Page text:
Feb 042011
 

ashardalon1[1]By the Superfly Pete

I was not always a Wizards of the Coast fan, oh no, not by a long shot. I despised them for putting the final nail in the coffin of my second true love, Heroscape, and I thought, like a woman scorned, I could never forgive that indiscretion. Then came Castle Ravenloft. I was more than a little sceptical, reading about how it lacked theme and was somehow not up to the lofty standards set by other Dungeon Crawl games. I was one of the last adopters of the first wave of Ravenloft sales, still thinking that it would somehow not meet my expectations. Now I know I was wrong, and I have forgiven Wizards, although I may never forget the death of my beloved Heroscape.

Castle Ravenloft impressed me with not only the incredibly smart rules, excellent components, and fun gameplay, but with its flexibility as a game system. I’m not going to go over that here, because it has been said before with electron-beam precision before (see the link at bottom of page). Suffice to say that I found it quite justifiable to commit some heinous felony in order to fund the purchase of it, if need be. It’s an exceptional, refreshing game that I thoroughly enjoy; so much so, in fact, that I just completed my painting project where I’ve spent the last week’s nights enrobing my Ravenlofties with a silky coat of luxurious Apple Barrel paints. The only other game I was compelled to do that to was Space Hulk, just for the record. In short, to quote a friend, “If you don’t like Ravenloft, you may be an idiot.” I stand by that idiom, even though I, in fact, was an idiot, at least initially.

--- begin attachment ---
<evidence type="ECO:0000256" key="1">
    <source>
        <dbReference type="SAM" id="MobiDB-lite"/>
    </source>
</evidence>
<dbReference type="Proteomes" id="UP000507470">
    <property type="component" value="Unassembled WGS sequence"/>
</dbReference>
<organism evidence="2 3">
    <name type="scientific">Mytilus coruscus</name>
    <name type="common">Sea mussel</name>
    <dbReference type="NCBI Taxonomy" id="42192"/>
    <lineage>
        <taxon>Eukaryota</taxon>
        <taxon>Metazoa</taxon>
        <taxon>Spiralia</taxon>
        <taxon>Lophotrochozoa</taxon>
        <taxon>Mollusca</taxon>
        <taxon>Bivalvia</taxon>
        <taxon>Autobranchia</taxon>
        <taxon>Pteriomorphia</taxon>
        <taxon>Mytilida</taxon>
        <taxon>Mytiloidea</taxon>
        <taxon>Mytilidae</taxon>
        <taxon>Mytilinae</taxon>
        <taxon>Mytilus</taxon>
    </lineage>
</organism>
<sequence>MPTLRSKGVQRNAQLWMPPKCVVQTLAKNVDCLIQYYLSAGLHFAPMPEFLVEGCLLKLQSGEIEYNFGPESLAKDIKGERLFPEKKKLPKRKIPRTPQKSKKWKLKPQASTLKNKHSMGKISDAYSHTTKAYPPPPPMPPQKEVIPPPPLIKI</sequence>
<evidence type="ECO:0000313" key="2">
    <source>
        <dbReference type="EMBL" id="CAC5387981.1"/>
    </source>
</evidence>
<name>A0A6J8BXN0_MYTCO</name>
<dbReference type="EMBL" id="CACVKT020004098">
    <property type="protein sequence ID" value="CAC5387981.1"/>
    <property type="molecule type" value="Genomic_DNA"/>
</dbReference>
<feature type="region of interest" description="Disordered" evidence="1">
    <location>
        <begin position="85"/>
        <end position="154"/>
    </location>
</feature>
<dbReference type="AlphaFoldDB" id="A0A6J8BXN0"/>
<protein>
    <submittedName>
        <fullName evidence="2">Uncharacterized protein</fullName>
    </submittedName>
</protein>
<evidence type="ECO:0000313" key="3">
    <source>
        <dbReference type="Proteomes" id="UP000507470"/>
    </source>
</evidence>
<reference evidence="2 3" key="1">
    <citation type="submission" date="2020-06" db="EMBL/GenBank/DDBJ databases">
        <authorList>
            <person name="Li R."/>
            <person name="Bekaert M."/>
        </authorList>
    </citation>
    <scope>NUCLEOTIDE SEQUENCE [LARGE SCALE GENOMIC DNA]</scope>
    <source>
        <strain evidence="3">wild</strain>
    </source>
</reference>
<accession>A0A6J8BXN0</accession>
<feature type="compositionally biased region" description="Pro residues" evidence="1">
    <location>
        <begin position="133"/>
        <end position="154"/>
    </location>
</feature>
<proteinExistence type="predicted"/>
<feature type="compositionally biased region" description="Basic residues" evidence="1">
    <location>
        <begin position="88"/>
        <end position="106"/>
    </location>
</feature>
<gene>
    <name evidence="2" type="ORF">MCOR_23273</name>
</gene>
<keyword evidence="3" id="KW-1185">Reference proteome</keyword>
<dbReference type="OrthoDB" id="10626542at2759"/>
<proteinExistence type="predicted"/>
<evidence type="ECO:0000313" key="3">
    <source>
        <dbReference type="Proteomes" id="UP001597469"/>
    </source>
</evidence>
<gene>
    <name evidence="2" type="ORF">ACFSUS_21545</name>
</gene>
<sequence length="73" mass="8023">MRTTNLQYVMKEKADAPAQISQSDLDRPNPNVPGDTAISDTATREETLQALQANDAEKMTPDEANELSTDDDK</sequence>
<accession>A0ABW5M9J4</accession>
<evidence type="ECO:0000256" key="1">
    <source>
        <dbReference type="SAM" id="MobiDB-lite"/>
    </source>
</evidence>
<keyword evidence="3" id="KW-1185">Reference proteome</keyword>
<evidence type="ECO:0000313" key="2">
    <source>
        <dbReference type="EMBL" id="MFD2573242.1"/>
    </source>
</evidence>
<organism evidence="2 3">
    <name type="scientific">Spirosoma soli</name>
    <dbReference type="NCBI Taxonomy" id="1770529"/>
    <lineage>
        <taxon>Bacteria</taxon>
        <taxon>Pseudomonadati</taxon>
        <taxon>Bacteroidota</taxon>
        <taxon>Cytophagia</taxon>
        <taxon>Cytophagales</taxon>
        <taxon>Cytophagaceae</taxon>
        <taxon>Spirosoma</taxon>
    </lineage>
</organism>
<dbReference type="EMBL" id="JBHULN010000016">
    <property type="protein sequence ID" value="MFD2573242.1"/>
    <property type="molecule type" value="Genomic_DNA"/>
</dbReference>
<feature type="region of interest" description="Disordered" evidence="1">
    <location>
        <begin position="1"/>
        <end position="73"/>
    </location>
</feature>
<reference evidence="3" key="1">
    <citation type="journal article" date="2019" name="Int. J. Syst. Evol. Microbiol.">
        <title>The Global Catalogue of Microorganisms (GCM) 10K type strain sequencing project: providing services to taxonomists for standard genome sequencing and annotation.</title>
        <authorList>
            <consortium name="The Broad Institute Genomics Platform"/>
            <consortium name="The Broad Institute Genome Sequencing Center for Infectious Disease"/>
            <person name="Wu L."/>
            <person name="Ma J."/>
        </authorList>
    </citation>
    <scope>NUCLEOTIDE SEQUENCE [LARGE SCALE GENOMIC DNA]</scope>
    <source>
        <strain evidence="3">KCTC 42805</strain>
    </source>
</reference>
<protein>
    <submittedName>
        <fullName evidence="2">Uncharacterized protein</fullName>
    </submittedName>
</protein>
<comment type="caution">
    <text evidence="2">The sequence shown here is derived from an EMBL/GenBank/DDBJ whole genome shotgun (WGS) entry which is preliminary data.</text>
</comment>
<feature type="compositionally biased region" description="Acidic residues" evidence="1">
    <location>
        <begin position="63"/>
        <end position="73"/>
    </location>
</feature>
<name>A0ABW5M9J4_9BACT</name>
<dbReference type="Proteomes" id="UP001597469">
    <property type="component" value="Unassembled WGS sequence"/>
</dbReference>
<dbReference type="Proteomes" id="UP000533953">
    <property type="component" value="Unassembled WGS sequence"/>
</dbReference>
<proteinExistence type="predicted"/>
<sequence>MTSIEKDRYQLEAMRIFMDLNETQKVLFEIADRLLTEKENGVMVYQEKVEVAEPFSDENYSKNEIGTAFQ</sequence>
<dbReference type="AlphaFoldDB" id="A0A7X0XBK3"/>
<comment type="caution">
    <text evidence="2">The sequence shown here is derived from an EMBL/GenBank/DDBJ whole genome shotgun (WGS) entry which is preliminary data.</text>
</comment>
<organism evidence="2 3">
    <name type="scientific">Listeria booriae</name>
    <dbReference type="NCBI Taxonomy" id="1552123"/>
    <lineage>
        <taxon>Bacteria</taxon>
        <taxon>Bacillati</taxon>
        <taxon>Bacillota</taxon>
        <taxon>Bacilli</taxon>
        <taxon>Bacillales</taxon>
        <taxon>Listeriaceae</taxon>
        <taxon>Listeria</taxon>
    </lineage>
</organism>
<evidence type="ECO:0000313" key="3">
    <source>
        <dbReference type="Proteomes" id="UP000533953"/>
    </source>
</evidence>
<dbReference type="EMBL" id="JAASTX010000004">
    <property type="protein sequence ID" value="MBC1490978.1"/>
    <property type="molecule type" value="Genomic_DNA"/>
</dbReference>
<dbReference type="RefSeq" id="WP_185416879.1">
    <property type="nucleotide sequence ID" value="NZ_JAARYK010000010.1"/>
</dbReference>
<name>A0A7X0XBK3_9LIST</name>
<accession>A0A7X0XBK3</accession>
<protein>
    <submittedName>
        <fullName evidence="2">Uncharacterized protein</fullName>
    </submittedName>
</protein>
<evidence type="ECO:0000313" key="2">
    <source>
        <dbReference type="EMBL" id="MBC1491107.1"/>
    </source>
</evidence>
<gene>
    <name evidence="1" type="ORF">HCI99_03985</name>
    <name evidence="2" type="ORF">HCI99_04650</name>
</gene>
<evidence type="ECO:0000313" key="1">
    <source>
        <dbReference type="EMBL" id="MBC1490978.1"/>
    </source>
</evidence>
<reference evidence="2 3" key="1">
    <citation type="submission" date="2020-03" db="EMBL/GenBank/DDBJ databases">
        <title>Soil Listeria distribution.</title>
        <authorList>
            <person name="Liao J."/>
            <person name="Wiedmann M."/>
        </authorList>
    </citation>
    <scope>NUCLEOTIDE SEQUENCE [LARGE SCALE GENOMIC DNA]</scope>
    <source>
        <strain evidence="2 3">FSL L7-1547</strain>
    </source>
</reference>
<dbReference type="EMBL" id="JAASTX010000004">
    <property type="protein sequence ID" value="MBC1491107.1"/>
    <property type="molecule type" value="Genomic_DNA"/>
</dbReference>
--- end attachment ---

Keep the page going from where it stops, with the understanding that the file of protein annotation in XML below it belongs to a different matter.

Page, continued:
So, when a magazine I write for was offered up an advance copy of the second in the Dungeons and Dragons Board Game System family, “Wrath of Ashardalon”, I jumped on it like a man on fire jumping into a pool. It recently arrived, and not unlike a five year old child on Christmas, I tore that bad boy in a timeframe normally reserved for atomic activity. My immediate disappointment that I would again be spending the next few weeks painting Wrath figures was tempered by the fact that I would be playing Wrath that very evening with my lovely and goddess-like wife. Good times, folks. Good times.

Wrath Chits 5[1]While many have complained that Castle Ravenloft lacked theme, where I disagree wholeheartedly, Ashardalon goes further in almost all ways, with the exception of the dungeon tiles. Where in Ravenloft you had many special one-tile rooms, such as the Arcane Circle, in this game there are almost all generic tiles, and some large multi-tile rooms that are combined to make large lairs such as the Horrid Chamber and Dire Chamber. That being said, they’ve added so many new mechanics to these new tiles, such as the door. These doors have special chits that are laid across the open door image on the tiles to indicate a door that is closed. In gameplay, this makes a tremendous difference in the feel to the game and the thrill of opening a door to find terrible, nightmare creatures that want nothing more than your impending doom and ruination. Then, besides the door, there’s some new chits that turn the generic tiles into useful rooms.

Wrath Chits 3[1]For instance, instead of a “Chapel” tile, there’s an “Altar” marker you can place on any tile. Same with the Vast Ritual Gate, which can be used as a teleporter of sorts. Then there’s the treasure! This game now supports items that can be purchased in between adventures if you so desire. Bought, you ask? I didn’t stuttutterrr, boys and girls, I said bought. The game now has gold, jewels, and…a new car! Well, no new car, but now you can not only find useless trinkets, you can also find awesome sauce by the 55-gallon drum, such as the Crossbow of Speed, a +2 Magic Sword, and the Elven Cloak. Each of these new items are cards in the Treasure deck versus the Adventure Treasure deck as they might’ve been in Ravenloft. Further, each has a gold value listed on the card for purchasing between, or before, adventures. This only builds on the open system that Ravenloft began, and I, for one, welcome my Dragon masters.